Following up on this earlier post, I wanted to get a feel for what the speaker identification part of the “Project Oxford” speaker recognition APIs look like having toyed with verification in that previous post.
It’s interesting to see the difference between the capability of the two areas of functionality and how it shapes the APIs that the service offers.
For verification, a profile is built by capturing the user repeating one of a set of supported phrases 3 times over and submitting the captured audio. These are short phrases. Once the profile is built, the user can be prompted to submit a phrase that can be tested against the profile for a ‘yes/no’ match.
Identification is a different beast. The enrolment phase involves building a profile by capturing the user talking for 60 seconds and submitting it to the service for analysis. It’s worth saying that all 60 seconds don’t have to be at once but the minimum duration is 20 seconds.
The service then processes that speech and provides a ‘call me back’ style endpoint which the client must poll to later gather the results. It’s possible that the results of processing will be a request for more speech to analyse in order to complete the profile and so there’s a possibility of looping to build the profile.
Once built, the identification phase is achieved by submitting another 60 seconds of the user speaking along with (at the time of writing) a list of up to 10 profiles to check against.
So, while it’s possible to build up to 1000 profiles at the service, identification only runs against 10 of them at a time right now.
Again, this submission results in a ‘call me back’ URL which the client can return to later for results.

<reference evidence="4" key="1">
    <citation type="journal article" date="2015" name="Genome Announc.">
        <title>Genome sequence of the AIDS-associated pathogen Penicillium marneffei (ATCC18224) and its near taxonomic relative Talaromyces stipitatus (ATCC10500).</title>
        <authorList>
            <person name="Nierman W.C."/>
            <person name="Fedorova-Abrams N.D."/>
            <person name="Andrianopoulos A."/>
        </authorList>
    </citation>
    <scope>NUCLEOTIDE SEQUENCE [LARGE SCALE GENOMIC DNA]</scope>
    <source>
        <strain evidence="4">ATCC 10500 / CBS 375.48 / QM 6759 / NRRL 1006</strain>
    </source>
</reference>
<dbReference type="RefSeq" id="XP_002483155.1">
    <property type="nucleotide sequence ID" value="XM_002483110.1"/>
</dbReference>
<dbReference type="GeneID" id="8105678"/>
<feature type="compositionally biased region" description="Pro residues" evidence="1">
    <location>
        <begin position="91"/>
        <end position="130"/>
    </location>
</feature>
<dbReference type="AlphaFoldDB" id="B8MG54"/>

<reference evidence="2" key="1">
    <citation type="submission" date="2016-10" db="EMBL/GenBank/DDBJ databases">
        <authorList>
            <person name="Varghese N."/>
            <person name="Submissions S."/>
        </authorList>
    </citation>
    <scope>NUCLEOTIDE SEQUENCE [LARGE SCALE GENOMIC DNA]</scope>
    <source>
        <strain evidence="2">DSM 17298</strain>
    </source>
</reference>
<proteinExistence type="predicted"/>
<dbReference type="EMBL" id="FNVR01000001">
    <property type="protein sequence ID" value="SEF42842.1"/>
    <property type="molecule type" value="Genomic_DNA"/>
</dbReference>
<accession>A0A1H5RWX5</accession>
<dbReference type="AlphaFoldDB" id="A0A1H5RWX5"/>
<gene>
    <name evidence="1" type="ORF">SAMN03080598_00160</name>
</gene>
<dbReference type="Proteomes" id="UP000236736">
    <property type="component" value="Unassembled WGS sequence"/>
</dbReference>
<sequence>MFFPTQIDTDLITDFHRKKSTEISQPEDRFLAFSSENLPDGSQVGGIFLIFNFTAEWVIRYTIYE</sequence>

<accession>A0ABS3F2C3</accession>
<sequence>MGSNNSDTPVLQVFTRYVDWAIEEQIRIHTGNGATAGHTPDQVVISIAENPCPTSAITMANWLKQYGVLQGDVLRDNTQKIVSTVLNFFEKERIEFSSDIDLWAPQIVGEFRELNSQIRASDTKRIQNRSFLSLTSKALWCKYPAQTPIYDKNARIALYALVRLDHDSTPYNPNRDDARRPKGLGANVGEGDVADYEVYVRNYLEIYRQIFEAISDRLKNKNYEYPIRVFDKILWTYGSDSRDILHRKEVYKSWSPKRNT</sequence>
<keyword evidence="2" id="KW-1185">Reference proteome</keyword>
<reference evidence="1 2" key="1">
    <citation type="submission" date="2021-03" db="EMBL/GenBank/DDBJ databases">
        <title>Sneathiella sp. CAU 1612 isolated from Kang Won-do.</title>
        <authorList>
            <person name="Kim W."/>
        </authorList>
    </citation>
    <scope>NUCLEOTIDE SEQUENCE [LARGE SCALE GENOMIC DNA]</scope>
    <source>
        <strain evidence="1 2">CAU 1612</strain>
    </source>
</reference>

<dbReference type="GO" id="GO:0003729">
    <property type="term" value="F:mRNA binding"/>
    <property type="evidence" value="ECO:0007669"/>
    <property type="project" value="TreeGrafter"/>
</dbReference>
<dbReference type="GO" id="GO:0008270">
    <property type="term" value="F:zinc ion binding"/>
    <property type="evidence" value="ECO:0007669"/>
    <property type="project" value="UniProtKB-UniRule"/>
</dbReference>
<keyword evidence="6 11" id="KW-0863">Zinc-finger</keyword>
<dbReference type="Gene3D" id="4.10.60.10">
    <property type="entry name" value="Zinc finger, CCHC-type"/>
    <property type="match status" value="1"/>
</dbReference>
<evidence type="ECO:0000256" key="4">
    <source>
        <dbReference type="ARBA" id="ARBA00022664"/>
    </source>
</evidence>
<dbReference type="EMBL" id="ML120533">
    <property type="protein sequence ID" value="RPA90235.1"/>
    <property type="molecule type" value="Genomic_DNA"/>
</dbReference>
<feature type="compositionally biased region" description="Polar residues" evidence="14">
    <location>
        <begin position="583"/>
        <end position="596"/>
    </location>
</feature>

Clearly, identification is a much harder problem to solve than verification and it’s reflected in the APIs here although I suspect that, over time, the amount of speech required and the number of profiles that can be checked in one call will change.
In terms of actually calling the APIs, it would be worth referring back to my previous post because it talked about where to find the official (non UWP) samples and has links across to the “Oxford” documentation whereas what I’m doing here is adapting my previous code to work with the identification APIs rather than the verification ones.
In doing that, I made my little test app speech-centric rather than mouse/keyboard centric and it ended up working as shown in the video below (NB: this video has 2+ minutes of me reading from a script on the web, feel free to jump around to skip those bits );
In most of my tests, I found that I had to submit more than 1 batch of speech as part of the enrolment phase but I got a little lucky with this example that I recorded and enrolment happened in one go which surprised me.
Clearly, I’d need to go gather a slightly larger user community for this than 1 person to get a better test on it but it seems like it’s working reasonably here.
I’ve posted the code for this here for download – it’s fairly rough-and-ready and there’s precious little error handling in there plus it’s more of a code-behind sample lacking in much structure.
As before, if you want to build this out yourself you’ll need an API key for the “Oxford” API and you’ll need it to get the file named keys.cs to compile.